Collapsed bridge creates border zone in Ibadan – story and pictures

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The road that leads to Amuloko area from Olorunsogo is probably one of the busiest in Ibadan as it is plied daily by several hundreds of thousands of Ibadan residents who live in various areas along the road which also leads to some  parts of Ogun state.

Few weeks ago however, residents staying beyond the bridge at Ariyo area were cut off when the bridge collapsed. It wasn’t an outright collapse as the bridge showed early signs of weakness but the signs were ignored leading to the eventual collapse.
When the bridge finally collapsed, members of the press besieged the area and had a field day at the spot. They joined members of the community in enjoining the government at all levels to come to the aid of the area.
The governor visited the area less than 24 hours after the bridge collapsed but more than ten days later, residents of the area said there is no clear cut picture of what the bridge’s restoration plan would be and had decided to create a vibrant business center at the bridge.
When IBPulse.com visited the collapsed bridge last Thursday, the site was a beehive of business activities – artisans, market women, transport workers and other cadres of skilled, semi-skilled and unskilled workers and entrepreneurs have shifted their bases from their former roadside spots to the center of the once busy road.
To go from Olorunsogo to Amuloko, you would need to break the journey into two – from Olorunsogo to Ariyo Border, and from Ariyo Border to Amuloko. This has resulted in a hike in the cost of transportation.
For those who still desire an uninterrupted journey, the only direct option is a labyrinthine sojourn through the hinterlands and deeper cores of the various communities.
“You will have to go through Jegede area,” a commercial motorcyclist told IBPulse.com.
The route is however long and the road is in a poor state thus many individuals prefer to get to the bridge, walk on the makeshift passage that was set up by Ona-Ara Local Government, and board another taxi or ride another bike from the other end. 
This is similar to what happens at the Seme Border that links Nigeria and Benin Republic.
At the Ariyo makeshift border, the atmosphere is no longer that of a community that is angry with the government for abandoning it; it is that of an optimistic society that is alert to new business opportunities. The sets of people that are grumbling are those that are not making money from the bridge mishap and those that have been compelled to abandon their vehicles on either sides.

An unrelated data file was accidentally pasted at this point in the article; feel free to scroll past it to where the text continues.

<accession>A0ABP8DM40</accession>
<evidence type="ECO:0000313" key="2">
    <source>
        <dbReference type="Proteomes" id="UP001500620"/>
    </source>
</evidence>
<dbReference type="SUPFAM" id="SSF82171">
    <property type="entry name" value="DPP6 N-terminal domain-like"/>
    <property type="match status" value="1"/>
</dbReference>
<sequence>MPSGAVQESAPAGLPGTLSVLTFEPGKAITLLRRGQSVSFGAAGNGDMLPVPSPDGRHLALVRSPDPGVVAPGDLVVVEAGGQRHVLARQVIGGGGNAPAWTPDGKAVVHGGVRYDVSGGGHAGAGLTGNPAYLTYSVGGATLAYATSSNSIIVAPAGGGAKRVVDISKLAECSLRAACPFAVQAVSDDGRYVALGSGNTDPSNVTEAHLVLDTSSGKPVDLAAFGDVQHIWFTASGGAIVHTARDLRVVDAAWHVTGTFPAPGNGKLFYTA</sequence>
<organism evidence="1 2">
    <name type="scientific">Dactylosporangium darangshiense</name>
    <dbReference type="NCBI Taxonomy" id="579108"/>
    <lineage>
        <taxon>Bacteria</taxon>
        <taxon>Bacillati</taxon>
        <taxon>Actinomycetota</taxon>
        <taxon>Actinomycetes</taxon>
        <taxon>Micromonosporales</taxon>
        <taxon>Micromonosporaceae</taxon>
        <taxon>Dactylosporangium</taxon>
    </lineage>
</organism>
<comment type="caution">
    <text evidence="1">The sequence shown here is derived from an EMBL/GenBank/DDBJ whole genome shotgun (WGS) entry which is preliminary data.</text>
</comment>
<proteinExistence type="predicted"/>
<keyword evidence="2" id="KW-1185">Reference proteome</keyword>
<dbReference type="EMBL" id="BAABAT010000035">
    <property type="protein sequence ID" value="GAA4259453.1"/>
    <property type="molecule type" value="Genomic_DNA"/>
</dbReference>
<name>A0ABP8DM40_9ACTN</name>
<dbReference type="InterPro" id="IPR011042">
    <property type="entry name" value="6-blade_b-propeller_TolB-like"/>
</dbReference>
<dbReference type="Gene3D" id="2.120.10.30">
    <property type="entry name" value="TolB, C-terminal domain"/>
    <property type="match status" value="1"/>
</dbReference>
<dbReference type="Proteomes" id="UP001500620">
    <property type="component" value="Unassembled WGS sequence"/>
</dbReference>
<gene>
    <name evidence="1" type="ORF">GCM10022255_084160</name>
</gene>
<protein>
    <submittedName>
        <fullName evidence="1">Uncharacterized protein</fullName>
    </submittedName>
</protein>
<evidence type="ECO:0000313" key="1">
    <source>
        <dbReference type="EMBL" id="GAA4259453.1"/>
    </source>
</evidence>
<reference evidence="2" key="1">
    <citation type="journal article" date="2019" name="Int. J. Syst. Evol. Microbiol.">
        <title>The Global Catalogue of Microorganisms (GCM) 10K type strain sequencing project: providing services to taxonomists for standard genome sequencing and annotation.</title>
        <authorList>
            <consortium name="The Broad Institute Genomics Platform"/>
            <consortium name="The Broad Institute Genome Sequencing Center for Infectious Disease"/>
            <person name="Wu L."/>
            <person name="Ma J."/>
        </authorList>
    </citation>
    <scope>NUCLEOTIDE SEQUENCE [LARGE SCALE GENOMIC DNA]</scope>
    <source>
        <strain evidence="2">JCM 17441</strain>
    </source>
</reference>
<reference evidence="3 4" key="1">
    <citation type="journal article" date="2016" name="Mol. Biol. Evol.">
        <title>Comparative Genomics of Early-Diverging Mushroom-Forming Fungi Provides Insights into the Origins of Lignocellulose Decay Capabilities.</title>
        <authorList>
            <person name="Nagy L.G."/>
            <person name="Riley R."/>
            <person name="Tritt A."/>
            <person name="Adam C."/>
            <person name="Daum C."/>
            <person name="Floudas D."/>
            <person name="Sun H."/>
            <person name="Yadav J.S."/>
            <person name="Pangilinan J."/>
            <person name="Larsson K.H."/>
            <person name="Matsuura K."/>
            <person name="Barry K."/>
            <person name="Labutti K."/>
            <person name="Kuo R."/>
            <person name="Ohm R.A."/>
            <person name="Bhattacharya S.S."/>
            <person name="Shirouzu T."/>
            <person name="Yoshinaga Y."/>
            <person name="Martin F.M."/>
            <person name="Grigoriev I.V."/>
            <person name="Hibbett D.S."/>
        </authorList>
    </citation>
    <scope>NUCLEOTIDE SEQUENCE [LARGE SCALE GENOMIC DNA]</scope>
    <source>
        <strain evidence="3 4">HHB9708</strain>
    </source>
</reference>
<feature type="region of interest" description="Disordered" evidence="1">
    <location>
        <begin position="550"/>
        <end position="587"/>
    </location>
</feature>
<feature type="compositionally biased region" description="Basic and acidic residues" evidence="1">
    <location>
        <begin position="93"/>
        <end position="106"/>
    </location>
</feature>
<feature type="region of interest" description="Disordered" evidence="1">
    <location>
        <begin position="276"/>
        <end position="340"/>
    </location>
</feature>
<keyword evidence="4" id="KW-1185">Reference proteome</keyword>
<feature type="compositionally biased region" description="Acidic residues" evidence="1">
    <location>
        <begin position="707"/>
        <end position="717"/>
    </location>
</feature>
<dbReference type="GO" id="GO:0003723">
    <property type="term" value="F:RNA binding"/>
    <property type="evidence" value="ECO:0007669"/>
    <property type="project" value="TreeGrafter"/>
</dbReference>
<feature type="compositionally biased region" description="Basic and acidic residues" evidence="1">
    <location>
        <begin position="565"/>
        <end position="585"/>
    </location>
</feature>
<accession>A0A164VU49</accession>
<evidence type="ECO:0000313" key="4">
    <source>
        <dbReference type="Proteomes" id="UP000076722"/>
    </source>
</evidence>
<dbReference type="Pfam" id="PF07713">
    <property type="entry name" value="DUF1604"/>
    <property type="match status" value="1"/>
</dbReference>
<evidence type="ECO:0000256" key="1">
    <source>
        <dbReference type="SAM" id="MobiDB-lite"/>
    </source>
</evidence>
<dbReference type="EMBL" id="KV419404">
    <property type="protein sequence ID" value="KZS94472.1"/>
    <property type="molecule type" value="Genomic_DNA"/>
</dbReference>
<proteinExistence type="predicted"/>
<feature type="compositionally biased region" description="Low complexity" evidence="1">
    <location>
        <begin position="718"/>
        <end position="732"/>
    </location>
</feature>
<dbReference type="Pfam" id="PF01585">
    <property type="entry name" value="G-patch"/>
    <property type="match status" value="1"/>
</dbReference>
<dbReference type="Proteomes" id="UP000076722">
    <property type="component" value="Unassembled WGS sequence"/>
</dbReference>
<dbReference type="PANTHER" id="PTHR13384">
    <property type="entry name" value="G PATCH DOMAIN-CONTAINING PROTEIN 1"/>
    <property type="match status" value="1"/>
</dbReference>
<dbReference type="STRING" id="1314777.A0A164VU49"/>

There is a local DJ playing loud music in the middle of the road and a middle-aged woman is frying bean cakes (akara) at relatively cheap price. The smile on her face suggests that business is going great.
Another woman is selling clothes for children that are not more than 10 years old while a bus is adorned with Nollywood posters and other paraphernalia. It is stocked with latest Yoruba movies and residents are called out to make affordable purchases.
Some agile male residents were also seen attempting to jump from one point to the other in what passersby described as suicidal but the young men were enjoying the risks.
The local government is setting up another makeshift bridge in order to ease the burden on the existing one which is expected to further increase during the Sallah holiday.
In addition to the promise made by the APC-led state government to repair the bridge, minister of state for the FCT and the highest ranking PDP member in Oyo state, Jumoke Akinjide has also promised to repair the bridge. Thus the person who does the bridge for the community may gain an edge at the 2015 polls.
Although the bridge repair is a strong political gain for whoever does it first, residents around the ‘border’ are not bothered; they just want to cross the makeshift bridge and go about their daily duties.
A big market has emerged at the site of the collapsed bridge

Various categories of artisans are setting up their wares

Even bean cakes (akara) are being prepared right in the middle of the once busy highway

The only way to pass is by walking

Residents are getting used to the new lease of life

Sight as you approach the makeshift wooden pedestrian bridge

Work is ongoing to set up a second and probably third pedestrian bridges

The number of people rises as the evening draws near

From the bridge you could see a view of the extent of damage and people taking leaps of faith

The sight, from afar, of people taking risks on the collapsed bridge is quite pulsating

A fairly used clothes trader has already set up her wares just at the edge of the bridge

Better view of the collapse

More people are getting on the bridge. A carpenter below is ensuring the woods could withstand the pressure

Closer view of the destruction

On the other hand, it’s like you are in another country. Things are going smoothly

Due to the high number of cars that are kept at home, the once busy road looks deserted

Soccer players from both sides of the bridge used to play on this pitch by the roadside. But since it collapsed, training sessions had ceased

The residents on both sides are getting used to the new lifestyle

Despite the destruction many people are still moving in to the affected suggesting that the area is still attractive to many Ibadan residents
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